Lumpia Shanghai: The History Behind The Filipino Egg Roll

Given its name, one may think the dish lumpia Shanghai (or lumpiang Shanghai) hails from Shanghai, when in fact, it's a quintessential Filipino staple. Lumpia Shanghai are crispy Filipino egg rolls, often stuffed with pork and veggies like carrots and chopped scallions.  Across the Philippines and Filipino diasporas, lumpia Shanghai is a common finger food that almost always finds its way to Filipino family gatherings, festive occasions, and potlucks. While the savory spring rolls are what we usually associate with lumpia Shanghai, there are also sweet versions called turon, filled with banana and coated with caramelized sugar. 

The history behind lumpia Shanghai is fascinating, though a bit muddy. For centuries, Chinese traders and settlers have influenced the culinary scene in the Philippines, and immigrants from China's Fujian province brought over the egg roll, which metamorphised into lumpia Shanghai to befit the palates of the locals. 

Lumpia is derived from two Hokkien words, lun meaning moist and pia meaning pastry. As for why Shanghai is in the name of this dish when it's not from Shanghai, we can only venture a guess. Given the dish's Chinese origins and Shanghai's status as one of China's most glitzy, renowned, and historically significant cities, this likely explains the name.

Making lumpia Shanghai is a labor of love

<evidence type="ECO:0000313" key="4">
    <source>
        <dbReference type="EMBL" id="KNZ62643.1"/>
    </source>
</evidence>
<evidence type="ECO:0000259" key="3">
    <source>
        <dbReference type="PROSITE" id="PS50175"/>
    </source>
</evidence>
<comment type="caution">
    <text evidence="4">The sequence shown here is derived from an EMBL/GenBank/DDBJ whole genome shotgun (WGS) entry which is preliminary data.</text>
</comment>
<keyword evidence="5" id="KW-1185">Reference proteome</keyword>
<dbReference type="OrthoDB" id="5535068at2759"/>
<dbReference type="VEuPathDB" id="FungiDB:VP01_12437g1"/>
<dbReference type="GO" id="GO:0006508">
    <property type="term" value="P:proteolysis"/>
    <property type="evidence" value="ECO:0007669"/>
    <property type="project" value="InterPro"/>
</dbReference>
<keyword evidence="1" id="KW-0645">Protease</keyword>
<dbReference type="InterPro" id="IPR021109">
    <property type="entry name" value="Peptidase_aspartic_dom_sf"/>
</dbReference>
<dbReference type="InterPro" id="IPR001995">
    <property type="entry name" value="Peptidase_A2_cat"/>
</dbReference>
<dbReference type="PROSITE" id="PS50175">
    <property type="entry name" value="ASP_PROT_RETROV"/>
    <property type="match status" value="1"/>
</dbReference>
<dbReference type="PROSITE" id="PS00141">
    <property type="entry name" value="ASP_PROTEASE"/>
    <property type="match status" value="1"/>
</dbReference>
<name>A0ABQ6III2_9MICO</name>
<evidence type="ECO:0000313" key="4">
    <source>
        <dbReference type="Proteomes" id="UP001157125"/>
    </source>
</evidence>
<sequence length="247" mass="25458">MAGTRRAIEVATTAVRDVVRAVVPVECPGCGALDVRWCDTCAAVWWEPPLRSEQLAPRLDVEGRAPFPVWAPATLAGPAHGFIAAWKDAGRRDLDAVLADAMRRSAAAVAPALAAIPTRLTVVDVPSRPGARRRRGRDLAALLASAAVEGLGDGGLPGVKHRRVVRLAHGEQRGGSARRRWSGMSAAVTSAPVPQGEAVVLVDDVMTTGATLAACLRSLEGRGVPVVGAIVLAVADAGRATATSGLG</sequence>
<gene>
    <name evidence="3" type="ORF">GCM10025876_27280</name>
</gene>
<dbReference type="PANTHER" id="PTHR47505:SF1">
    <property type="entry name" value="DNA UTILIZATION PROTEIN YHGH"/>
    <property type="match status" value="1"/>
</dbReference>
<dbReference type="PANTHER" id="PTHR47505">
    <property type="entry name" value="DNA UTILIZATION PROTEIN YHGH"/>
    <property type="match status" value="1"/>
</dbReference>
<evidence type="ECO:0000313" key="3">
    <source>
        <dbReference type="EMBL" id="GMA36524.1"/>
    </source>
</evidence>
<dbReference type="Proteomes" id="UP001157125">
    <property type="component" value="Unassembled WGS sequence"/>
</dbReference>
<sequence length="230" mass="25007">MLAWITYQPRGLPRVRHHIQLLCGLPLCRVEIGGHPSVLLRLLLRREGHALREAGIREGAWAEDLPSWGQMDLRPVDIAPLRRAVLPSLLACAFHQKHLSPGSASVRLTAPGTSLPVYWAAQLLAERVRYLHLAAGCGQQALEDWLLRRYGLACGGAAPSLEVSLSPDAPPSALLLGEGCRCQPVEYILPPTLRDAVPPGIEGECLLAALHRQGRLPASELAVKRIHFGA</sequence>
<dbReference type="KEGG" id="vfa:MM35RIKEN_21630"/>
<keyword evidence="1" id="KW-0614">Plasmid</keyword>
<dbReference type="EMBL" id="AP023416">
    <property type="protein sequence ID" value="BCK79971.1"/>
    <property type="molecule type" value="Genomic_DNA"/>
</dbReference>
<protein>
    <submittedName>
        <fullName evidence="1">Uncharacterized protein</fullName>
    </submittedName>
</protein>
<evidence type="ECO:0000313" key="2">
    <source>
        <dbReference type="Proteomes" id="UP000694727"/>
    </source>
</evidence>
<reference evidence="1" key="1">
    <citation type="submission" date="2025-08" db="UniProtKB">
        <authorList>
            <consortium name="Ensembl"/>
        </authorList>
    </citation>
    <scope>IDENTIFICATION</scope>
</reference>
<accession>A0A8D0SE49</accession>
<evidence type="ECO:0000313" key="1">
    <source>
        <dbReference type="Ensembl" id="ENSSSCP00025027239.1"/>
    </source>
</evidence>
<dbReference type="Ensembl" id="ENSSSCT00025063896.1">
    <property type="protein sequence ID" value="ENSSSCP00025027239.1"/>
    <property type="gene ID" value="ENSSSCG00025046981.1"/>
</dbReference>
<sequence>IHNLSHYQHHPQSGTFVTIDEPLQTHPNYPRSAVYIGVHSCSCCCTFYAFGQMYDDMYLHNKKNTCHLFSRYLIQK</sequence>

Filipino cuisine is vibrant and flavorful, but few dishes have survived the test of time and thrived as lumpia Shanghai has. A fun finger food to make and share, albeit a labor of love, lumpia Shanghai is a staple at celebrations and everyday tables alike. 

Making lumpia Shanghai starts with prepping the filling, a hearty mix of ground meat (usually pork and sometimes chicken), finely chopped vegetables like carrots and green onions, and aromatics like minced ginger and garlic. The seasoning is usually a mix of soy sauce, salt, pepper, garlic powder, oyster sauce, and sometimes hoisin sauce. To bind the filling together, you can mix in egg. Then, wrap the filling in a spring roll wrapper, lumpia wrapper, or thin crepe. Brush the lumpia with egg wash and deep or air fry to perfection. 

Each bite is crispy, juicy, and savory. But lumpia Shanghai wouldn't be a finger food without a good dipping sauce to go along with it, and the most common pairing sauces are sweet and sour, often made with banana ketchup or vinegar.

What differentiates lumpia Shanghai from other egg rolls

Lumpia Shanghai distinguishes itself from other spring rolls and egg rolls found across Asia and Asian diasporas in several key ways. For instance, Vietnamese spring rolls are wrapped in soft, chewy rice paper. Chinese egg rolls often use thicker and rectangular or square-shaped wrappers. Lumpia Shanghai uses thinner, less doughy wrappers that are circular. This gives Lumpia Shanghai its signature slender and elongated form, setting it apart from the short, thick, and plump shrimp egg rolls often found in Cantonese dim sum restaurants.

Designed for communal dining and as the perfect finger food, lumpia Shanghai encourages guests to enjoy multiple pieces rather than just one or two. Beyond lumpia Shanghai, Filipino cuisine boasts other variations of lumpia, such as banana turon as aforementioned. These days, you can find many creative fillings, like ube, mochi, peach, and mango for sweet lumpia, and crab meat and seafood for savory ones. 

With its unique history, characteristic thin, crispy wrapper, elongated shape, and communal serving style, lumpia Shanghai stands out among spring and egg rolls. Lumpia as a dish will continue to withstand the test of time and as a beloved tradition in Filipino dining, inviting everyone to enjoy its many delicious and evolving forms.